Saturday, November 11, 2006

State Republican Leadership

I have been hearing a lot of static noise about who may be considering a run for the State Party Chairman. This may not be breaking news, but it appears that Matt Salmon will not be seeking a new term at the convention in January, so ostensibly, the post will be wide open.

To my knowledge, however, the only sure candidate at this time is Randy Pullen. Nobody else is stepping forward publicly right now.

If you were the gambling sort, I would look for another candidate to come forward under John McCain's banner, as I do not believe Pullen is McCain's man. McCain will need that extra support of the State Chair, especially if Mitt Romney continues to build momentum. With his LDS background it is possible that Romney could manufacture a sizable ground game in short order to compete for Arizona's electoral votes in the Primary.

This is not to say that there is any connection between Pullen and Romney, or any of the other possible Republican presidential candidates, for I do not believe there is. However, McCain will want to lock down the state party as soon and as comfortably as he can, and this may not be possible with Pullen in charge.


Anonymous said...

State Party:
Salmon must go...Too self absorbed.
Pullen is pawn of East Valley.
Fyfe Symington good all-round balanced Republican.

Anonymous said...

Toni Hellon...flat out stated: "I hated my job as Senator. I am delighted to be rid of the political scene!" That is not follow-through Party Loyalty!!

Liza said...

Do you think that McCain's age will be a problem when he tries to get the Republican nomination for 2008?

Rex Scott said...

PLEASE go ahead and pick Pullen! That would be about as wise as nominating Melvin and Jorgenson in LD26. Democrats will stand ready to welcome more disgruntled common-sense Republicans into the fold.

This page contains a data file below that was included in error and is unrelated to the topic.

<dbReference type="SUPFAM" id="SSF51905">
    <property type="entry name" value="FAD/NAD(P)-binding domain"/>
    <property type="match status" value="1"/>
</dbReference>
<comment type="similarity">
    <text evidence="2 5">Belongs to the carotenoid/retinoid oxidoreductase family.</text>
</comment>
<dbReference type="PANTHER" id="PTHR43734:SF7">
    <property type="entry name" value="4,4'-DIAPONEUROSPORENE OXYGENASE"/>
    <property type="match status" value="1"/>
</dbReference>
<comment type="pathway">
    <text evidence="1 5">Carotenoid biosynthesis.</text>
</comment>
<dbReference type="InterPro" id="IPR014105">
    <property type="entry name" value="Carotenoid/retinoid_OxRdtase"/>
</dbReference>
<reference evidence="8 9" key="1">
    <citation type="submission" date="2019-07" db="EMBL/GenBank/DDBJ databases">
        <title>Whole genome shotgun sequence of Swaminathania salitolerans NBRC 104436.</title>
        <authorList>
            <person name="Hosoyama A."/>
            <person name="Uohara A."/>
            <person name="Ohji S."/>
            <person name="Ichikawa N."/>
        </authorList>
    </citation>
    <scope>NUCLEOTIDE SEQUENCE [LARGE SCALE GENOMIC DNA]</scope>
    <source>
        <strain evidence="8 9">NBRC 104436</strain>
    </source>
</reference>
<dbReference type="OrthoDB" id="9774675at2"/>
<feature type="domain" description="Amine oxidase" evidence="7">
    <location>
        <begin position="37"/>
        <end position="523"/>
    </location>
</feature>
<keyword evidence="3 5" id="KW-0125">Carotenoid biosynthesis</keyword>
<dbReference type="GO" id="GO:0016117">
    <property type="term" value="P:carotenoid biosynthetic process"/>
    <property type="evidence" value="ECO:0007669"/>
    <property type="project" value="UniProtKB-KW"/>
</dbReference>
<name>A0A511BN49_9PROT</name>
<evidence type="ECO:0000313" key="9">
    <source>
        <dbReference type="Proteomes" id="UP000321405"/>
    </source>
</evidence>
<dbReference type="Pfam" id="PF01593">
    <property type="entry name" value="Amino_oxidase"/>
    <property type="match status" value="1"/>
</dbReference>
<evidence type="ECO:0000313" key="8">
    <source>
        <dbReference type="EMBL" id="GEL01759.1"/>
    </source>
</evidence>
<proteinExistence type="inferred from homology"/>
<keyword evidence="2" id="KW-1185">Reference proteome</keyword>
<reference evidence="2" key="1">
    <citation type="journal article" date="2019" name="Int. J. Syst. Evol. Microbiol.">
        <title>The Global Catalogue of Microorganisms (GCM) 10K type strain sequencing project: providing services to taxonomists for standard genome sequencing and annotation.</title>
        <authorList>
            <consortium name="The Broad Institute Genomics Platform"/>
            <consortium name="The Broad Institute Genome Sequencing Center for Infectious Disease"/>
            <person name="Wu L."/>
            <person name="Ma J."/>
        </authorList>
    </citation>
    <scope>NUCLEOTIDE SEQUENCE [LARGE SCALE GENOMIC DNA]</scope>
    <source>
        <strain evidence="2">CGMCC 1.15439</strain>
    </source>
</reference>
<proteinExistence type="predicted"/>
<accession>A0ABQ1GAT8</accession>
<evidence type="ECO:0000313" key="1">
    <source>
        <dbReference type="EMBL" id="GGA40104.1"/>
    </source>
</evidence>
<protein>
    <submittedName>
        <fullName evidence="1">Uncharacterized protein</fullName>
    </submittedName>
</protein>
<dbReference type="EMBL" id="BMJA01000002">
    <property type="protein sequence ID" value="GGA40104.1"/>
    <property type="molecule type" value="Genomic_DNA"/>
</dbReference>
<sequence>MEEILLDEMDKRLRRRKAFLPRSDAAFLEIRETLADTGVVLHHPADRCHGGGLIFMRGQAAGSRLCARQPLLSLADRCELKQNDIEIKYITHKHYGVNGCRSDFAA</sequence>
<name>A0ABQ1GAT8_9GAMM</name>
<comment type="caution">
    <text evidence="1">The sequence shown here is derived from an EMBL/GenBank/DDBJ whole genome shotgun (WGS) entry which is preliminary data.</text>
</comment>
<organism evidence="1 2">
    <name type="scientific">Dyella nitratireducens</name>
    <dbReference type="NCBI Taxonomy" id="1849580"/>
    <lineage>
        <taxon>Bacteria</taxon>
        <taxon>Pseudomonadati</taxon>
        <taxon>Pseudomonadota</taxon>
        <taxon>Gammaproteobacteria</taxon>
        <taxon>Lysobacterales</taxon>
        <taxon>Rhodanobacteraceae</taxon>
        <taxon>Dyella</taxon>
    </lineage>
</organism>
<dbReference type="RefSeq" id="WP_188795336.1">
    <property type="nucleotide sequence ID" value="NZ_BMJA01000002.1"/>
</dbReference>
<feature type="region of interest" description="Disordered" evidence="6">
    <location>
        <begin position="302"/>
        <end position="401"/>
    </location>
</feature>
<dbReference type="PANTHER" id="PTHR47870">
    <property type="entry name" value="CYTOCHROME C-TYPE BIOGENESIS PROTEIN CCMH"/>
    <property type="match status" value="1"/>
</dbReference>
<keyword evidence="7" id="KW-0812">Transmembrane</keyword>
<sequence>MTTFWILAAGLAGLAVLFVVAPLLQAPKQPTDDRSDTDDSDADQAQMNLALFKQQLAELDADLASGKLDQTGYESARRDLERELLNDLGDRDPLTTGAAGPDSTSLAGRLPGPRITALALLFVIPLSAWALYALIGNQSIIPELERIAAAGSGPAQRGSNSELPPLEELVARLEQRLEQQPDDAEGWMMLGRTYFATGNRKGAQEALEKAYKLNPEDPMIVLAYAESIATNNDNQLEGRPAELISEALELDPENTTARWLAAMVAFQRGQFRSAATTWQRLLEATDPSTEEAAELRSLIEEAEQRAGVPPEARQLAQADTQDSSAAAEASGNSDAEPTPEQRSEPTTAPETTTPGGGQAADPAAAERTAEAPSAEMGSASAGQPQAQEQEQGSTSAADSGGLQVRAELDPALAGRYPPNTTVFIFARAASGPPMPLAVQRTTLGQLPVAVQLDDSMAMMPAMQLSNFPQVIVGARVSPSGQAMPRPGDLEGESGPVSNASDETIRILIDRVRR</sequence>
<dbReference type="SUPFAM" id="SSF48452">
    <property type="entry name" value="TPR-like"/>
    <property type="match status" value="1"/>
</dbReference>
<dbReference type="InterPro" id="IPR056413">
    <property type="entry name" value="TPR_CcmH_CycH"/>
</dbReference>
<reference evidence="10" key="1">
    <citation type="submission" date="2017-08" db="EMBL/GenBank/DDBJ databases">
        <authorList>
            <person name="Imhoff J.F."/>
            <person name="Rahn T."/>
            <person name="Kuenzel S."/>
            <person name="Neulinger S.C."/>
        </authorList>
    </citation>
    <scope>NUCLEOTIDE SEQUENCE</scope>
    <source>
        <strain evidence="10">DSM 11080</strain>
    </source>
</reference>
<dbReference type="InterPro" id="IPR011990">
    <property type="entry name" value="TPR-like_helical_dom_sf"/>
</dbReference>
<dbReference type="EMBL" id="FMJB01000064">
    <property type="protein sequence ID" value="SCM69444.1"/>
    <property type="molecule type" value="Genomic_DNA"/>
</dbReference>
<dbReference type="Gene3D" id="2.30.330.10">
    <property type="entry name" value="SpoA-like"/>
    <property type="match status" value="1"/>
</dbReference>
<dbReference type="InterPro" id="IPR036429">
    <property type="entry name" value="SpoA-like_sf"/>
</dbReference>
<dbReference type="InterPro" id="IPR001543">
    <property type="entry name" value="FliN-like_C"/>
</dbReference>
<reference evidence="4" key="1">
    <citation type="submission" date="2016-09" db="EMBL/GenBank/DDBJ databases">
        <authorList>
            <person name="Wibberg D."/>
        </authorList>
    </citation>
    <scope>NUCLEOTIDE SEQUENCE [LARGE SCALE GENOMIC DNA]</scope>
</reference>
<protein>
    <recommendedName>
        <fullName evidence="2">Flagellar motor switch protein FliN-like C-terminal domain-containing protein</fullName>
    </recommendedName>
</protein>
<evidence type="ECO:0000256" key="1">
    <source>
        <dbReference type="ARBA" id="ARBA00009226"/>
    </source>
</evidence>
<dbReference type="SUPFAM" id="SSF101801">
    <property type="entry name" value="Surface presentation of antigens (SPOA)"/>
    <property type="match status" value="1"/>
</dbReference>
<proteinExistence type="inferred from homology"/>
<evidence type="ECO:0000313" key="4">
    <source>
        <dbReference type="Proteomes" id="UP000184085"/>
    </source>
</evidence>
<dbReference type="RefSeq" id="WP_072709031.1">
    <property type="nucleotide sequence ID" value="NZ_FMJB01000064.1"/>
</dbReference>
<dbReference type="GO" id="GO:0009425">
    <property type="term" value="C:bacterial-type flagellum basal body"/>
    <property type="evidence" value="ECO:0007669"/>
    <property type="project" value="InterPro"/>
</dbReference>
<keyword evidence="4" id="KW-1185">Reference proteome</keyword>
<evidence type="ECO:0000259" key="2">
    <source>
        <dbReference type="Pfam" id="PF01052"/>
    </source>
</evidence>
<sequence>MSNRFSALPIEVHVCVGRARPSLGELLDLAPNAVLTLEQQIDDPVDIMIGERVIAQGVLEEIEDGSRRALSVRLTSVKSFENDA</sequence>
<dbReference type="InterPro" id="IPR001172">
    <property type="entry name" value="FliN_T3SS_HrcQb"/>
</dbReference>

Anonymous said...

Hey, Rex....Your old party in unbelievable disarray Big Time!!
At least The Clown Jorgenson is Fini and Melvin on the cutting edge! Agreed, Pullen,same dosage as above. A pox on them!!!

Framer said...

I heard rumors to the effect that Fife Symington would challenge for the Chairmanship, but I have dismissed them until I hear something more. He is definately more McCain friendly, however.

Indeed, McCain is getting older which virtually assures that he will run with everything he has this time around, as it will likely be his last opportunity. Consequently, should he fall short, I believe that this may make him a very attractive vice presidential choice as there is little chance he could use it as a springboard to run for president at a later date, perhaps molifying some of his more conservative critics.

Toni Hellon would have no chance at all to win the chair, Mike Hellon however could make things interesting, as he has earned some conservative cache by standing firm against Jim Click and Steve Huffman.

Any prominant Republican that will go on record as actively supporting Gabby Giffords will likely not be a deciding factor in the Republican convention. So called "extremeists" on both sides are the lifeblood of each party, and are likely the people walking and volunteering for each campaign and showing up regularly to precinct meetings. This also means that the convention is likely to be filled with people who feel strongly about conservative issues (or as some would term, "extremists."

I have not heard of any serious challenge to Judy White, but I will check.

Interstingly enough, it sounds like the coming internicine battle that many have been anticipating may not take place to the degree previously thought, which in my opinion is good news.

Anonymous said...

I wouldn't worry about Romney's LDS background having any effect on the state party's support of McCain.

First of all, only 5.5% of the state is LDS. Second, Senator Hatch (LDS senator from Utah) was on the ballot in 2000 and only got 637 votes (0.2% for 5th place), compared to McCain's 193,708 (60%).

Third, of the LDS people I have talked to (I'm LDS) who actually have heard of Romney, a lot of them are worried about what moral compromises he may have made in order to win election and govern in such a liberal state as Massachussetts. They see private religion as much less important than public actions when choosing a candidate for president.